Turkish lira dives after Erdoğan fires bank officials opposed to rate cuts
Turkey’s lira slumped, hitting fresh record lows against the dollar, after President Recep Tayyip Erdoğan fired three central bank officials opposed to reductions in interest rates.
The lira dropped to as low as 9.187 per dollar, extending losses this year to almost 20 percent. It was trading down 0.8 percent at 9.148 against the U.S. currency at 11:48 a.m. in Istanbul local time.
Erdoğan dismissed the central bank officials, who included two deputy governors, by presidential decree after summoning governor Şahap Kavcıoğlu to his palace for a meeting on Wednesday evening. The two discussed changes to the bank’s Monetary Policy Committee, which holds monthly meetings to set interest rates, as well as the general economic situation.
Erdoğan, a devout Muslim, describes himself as an enemy of interest rates, claiming that higher rates are inflationary. His view jars with conventional economic wisdom that states a central bank can hike borrowing costs to curb price rises. Kavcıoğlu, appointed by Erdoğan in March, surprised investors by lowering rates to 18 percent from 19 percent last month. He is the fourth central bank governor in less than three years.
Turkey will continue its “battle against the interest rate lobby” without pause, said Yigit Bulut, a chief economic adviser to Erdoğan, according to local news wire Foreks. Erdoğan claims that a clandestine group of bankers is seeking to keep Turkey’s economy captive with higher borrowing costs.
"Simply mad," Tim Ash, senior emerging markets strategist at BlueBay Asset Management in London, said in e-mailed comments. "It's gone from bad to worse at the CBRT... All very worrying for Turkey."
The central bank is cutting interest rates despite a spike in inflation. Consumer price inflation in Turkey reached an annual 19.58 percent in September, the highest level in emerging markets outside of crisis-hit Argentina.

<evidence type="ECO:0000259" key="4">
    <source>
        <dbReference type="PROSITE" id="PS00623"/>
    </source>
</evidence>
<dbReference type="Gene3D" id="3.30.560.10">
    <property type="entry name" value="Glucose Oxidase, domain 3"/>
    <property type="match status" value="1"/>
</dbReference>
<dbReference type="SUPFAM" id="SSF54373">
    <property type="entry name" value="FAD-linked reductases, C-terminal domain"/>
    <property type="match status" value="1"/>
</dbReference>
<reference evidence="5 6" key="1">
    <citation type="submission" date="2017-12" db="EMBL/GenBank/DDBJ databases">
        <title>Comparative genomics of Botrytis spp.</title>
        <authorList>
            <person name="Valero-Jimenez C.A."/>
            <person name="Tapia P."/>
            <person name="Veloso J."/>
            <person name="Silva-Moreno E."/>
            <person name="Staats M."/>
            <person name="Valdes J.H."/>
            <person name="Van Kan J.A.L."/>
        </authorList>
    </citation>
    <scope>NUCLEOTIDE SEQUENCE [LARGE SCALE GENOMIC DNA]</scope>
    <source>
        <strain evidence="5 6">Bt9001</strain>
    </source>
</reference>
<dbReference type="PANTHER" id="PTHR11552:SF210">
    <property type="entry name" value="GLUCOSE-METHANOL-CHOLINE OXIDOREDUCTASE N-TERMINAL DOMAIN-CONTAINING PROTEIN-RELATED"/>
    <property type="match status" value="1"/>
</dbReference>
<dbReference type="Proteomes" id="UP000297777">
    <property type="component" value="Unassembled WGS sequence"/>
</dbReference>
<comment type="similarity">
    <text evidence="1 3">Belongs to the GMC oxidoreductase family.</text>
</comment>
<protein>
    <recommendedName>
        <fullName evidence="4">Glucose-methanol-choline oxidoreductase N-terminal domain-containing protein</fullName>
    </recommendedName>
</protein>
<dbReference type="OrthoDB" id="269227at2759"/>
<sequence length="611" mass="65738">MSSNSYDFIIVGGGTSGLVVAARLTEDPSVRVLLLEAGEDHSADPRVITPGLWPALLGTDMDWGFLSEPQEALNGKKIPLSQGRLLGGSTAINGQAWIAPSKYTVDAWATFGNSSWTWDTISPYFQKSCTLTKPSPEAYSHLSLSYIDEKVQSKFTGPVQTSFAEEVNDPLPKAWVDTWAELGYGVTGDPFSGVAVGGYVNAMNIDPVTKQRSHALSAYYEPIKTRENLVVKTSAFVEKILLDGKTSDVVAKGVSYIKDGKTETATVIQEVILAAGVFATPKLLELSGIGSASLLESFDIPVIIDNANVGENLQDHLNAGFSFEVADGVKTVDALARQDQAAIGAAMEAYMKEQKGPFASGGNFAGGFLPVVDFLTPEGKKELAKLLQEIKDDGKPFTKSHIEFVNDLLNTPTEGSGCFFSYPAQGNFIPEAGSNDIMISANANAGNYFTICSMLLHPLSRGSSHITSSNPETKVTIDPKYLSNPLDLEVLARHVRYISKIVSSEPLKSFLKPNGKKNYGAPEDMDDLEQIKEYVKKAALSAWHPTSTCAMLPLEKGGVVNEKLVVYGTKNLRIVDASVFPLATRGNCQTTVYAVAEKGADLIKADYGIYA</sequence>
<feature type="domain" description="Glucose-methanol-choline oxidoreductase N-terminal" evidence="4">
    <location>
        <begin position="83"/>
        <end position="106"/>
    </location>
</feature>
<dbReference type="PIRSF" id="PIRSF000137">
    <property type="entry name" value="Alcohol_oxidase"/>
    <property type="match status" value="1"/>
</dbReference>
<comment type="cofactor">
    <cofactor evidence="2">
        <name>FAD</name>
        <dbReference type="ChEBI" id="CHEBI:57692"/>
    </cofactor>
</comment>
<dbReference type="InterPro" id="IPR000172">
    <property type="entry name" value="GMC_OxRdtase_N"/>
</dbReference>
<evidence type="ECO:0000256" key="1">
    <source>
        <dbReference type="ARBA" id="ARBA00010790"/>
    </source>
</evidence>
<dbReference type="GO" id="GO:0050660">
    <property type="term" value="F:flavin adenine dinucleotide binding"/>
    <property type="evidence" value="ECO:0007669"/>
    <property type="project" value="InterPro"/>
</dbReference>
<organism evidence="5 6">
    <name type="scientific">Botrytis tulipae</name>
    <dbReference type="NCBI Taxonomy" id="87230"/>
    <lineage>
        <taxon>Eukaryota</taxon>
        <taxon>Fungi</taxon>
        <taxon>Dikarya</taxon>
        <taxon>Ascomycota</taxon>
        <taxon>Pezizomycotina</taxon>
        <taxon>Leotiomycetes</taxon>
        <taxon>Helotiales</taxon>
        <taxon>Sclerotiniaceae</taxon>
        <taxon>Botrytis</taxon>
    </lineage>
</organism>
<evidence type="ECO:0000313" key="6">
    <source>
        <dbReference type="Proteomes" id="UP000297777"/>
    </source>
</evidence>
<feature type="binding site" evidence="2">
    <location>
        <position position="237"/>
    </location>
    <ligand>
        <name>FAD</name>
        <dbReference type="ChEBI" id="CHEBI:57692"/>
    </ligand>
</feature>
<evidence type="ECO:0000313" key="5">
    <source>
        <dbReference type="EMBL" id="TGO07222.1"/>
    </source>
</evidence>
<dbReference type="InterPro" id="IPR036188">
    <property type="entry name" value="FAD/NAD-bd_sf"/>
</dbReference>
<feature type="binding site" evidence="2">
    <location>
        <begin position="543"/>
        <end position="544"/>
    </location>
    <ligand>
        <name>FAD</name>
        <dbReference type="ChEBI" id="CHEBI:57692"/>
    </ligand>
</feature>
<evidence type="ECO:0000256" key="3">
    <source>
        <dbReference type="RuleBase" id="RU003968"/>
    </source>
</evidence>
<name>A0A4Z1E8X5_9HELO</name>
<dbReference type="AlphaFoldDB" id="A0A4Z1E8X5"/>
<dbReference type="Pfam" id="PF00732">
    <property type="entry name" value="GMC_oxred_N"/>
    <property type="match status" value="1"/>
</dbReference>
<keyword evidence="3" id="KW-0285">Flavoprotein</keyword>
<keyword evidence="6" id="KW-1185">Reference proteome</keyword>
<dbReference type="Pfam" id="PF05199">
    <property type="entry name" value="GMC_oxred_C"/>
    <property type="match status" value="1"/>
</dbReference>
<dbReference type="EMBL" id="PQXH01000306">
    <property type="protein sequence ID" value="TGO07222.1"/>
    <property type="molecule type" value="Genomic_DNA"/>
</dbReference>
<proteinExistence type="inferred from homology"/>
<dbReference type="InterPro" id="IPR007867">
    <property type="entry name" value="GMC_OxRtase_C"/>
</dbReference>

Erdoğan fired deputy governors Semih Tümen and Uğur Namik Küçük in the midnight decree. He also dismissed Abdullah Yavaş, another member of the Monetary Policy Committee. He appointed Taha Çakmak as deputy governor and Yusuf Tuna as an MPC member, according to the decree.
Tuna, an academic, has previously called for big cuts to interest rates, and has said the central bank should be subordinate to the government and act "bravely" in monetary policy.
The changes to the MPC rid the committee of officials who disagreed with Erdoğan’s calls for lower interest rates, Bloomberg reported on Wednesday, citing people familiar with the committee’s composition. Küçük was the only MPC member who voted against last month’s interest rate cut, while Yavaş did not vote because he had contracted COVID-19 in the United States, Bloomberg said.
The MPC will convene to decide on interest rates next Thursday.
The central bank is expected to cut rates by a further 50 basis points, or 0.5 percentage points, to 17.5 percent, Foreks reported on Wednesday, citing the median estimate in a poll of 17 economists. Seven predicted the 50 basis point cut, one saw a reduction of 75 basis points, while two said rates would drop by 100 basis points. Seven predicted no change.
(This story was updated with strategist's comment in sixth paragraph, MPC member in ninth.)